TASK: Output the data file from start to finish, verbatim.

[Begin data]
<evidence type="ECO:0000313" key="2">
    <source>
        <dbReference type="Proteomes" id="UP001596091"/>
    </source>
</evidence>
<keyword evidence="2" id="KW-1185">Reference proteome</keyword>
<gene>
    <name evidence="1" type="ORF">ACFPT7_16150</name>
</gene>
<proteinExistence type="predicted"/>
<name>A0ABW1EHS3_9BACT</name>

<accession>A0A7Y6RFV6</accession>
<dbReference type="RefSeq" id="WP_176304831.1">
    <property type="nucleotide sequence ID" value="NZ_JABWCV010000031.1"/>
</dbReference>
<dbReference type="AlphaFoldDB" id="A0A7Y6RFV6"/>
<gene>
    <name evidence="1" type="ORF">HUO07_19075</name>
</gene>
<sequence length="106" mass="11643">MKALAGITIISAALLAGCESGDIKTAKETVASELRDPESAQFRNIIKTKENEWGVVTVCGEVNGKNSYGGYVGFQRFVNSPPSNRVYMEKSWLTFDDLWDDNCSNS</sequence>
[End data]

<evidence type="ECO:0000313" key="2">
    <source>
        <dbReference type="Proteomes" id="UP001596091"/>
    </source>
</evidence>
<keyword evidence="2" id="KW-1185">Reference proteome</keyword>
<gene>
    <name evidence="1" type="ORF">ACFPT7_16150</name>
</gene>
<proteinExistence type="predicted"/>
<name>A0ABW1EHS3_9BACT</name>

<accession>A0A7Y6RFV6</accession>
<dbReference type="RefSeq" id="WP_176304831.1">
    <property type="nucleotide sequence ID" value="NZ_JABWCV010000031.1"/>
</dbReference>
<dbReference type="AlphaFoldDB" id="A0A7Y6RFV6"/>
<gene>
    <name evidence="1" type="ORF">HUO07_19075</name>
</gene>
<sequence length="106" mass="11643">MKALAGITIISAALLAGCESGDIKTAKETVASELRDPESAQFRNIIKTKENEWGVVTVCGEVNGKNSYGGYVGFQRFVNSPPSNRVYMEKSWLTFDDLWDDNCSNS</sequence>